Which came first—the chicken or the egg? As a chef, I would have to say the egg. A most versatile ingredient if there ever was one, you can bake, fry, poach, coddle, scramble and boil it. A perfect protein by itself that’s good anytime of the day, it’s also an integral part of baked goods, serving as a binder for the other ingredients. But how do you cook an egg so you can maximize its flavor potential? Here are three ways:
Poaching is one technique that most home cooks are intimidated by, but it’s quite easy. The first thing you need is a pot that can hold at least six inches of water. Bring water to a simmer without boiling, then add a tablespoon of white vinegar. Crack the egg and put it in a small bowl, then slowly slide the egg into the water. You will see the whites forming around the yolk. Depending on your preferred doneness, it will take between 5–8 minutes. Using a slotted spoon, carefully remove the egg. Place it on top of a burger, potatoes or even a salad—it makes a fantastic dressing.
Try it: Oeufs Benedict at Bouchon in The Venetian
If scrambled is more your speed, the most important tools to have are a nonstick pan and a high-heat spatula. Place the nonstick pan on low heat. Scramble three eggs in a bowl, making sure the yolks and the whites are well combined. When the pan is warm, add 4 tablespoons of butter. Yes, it’s a lot of butter, but butter and eggs together is a recipe for magic. Let the butter melt slowly, but don’t let it turn brown. Add the egg slowly and keep stirring with the spatula. The trick to perfect scrambled eggs is cooking low and slow to achieve that creamy texture. Right before it’s done, add a sprinkle of salt and pepper.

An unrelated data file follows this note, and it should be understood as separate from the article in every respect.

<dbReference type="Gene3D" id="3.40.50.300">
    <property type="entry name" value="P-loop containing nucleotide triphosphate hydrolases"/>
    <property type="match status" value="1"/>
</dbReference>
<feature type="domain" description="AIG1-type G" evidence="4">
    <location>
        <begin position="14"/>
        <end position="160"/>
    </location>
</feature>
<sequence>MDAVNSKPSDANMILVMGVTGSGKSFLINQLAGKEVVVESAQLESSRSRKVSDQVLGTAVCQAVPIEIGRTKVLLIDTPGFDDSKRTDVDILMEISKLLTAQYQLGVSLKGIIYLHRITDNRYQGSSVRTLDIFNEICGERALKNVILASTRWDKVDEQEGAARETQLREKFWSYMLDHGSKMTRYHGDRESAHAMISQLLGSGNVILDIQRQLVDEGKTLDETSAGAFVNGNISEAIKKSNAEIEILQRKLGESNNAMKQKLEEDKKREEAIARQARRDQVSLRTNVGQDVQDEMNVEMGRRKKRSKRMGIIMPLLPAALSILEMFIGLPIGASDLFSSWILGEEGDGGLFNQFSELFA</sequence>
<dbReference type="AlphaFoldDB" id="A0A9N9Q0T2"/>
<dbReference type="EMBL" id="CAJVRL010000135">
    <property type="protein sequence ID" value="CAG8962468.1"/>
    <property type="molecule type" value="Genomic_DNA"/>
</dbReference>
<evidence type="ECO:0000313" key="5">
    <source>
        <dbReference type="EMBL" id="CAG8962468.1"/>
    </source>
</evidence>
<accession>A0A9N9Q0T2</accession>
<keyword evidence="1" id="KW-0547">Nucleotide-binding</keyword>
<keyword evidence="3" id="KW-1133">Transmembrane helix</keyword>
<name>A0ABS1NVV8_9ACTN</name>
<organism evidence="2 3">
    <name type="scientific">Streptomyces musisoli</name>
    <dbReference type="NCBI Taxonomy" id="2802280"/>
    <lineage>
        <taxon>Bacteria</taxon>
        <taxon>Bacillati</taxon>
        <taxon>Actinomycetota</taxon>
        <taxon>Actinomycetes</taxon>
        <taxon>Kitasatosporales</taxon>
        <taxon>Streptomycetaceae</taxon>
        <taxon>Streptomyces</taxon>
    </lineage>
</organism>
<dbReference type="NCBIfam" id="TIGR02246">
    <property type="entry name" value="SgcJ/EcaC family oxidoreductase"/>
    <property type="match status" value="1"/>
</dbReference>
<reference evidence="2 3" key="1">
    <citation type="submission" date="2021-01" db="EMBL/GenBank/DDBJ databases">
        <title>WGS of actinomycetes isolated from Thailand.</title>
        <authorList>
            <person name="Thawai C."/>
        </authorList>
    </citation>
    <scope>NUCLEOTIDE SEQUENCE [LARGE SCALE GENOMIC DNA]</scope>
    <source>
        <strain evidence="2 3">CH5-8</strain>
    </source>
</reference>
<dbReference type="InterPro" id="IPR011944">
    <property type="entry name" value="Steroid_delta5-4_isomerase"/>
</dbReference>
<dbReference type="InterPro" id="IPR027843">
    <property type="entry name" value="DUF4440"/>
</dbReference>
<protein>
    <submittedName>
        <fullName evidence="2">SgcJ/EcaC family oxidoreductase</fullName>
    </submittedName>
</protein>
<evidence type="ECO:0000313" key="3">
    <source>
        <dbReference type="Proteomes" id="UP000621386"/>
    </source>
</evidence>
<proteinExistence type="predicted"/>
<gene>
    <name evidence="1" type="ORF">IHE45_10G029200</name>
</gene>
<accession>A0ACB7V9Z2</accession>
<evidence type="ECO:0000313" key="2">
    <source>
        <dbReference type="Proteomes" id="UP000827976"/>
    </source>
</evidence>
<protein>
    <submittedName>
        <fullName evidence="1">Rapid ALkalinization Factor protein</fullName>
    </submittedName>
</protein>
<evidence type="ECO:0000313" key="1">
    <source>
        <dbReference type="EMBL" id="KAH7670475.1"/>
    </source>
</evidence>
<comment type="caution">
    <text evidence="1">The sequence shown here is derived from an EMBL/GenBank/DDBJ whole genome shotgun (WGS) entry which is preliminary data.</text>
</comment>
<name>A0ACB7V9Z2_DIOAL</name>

Try it: Andy’s Sage Fried Chicken With Maple Reduction (and scrambled eggs) at Hash House a Go Go in The Linq Hotel & Casino
Perhaps the most versatile iteration is the fried egg, which goes well on just about anything, from a simple piece of toast to a burger. The secret is, once again, a good nonstick pan. On medium heat, add a teaspoon of oil or simply spray the pan. Crack that egg and drop it like it’s hot. As you watch the whites taking form, you will hear the sizzle and the crackle. The way to tell the egg is ready to be flipped is when it easily slides around the pan. So with a flick of your wrist, flip that egg and cook it to your desired doneness.
Try it: Bacon, Egg & Cheese Sandwich at Eggslut in The Cosmopolitan
Doreen Chatfield is a classically educated chef who received her training at the California Culinary Academy in San Francisco. She is a personal chef and caterer, and is currently the dietary director at Valley Hospital.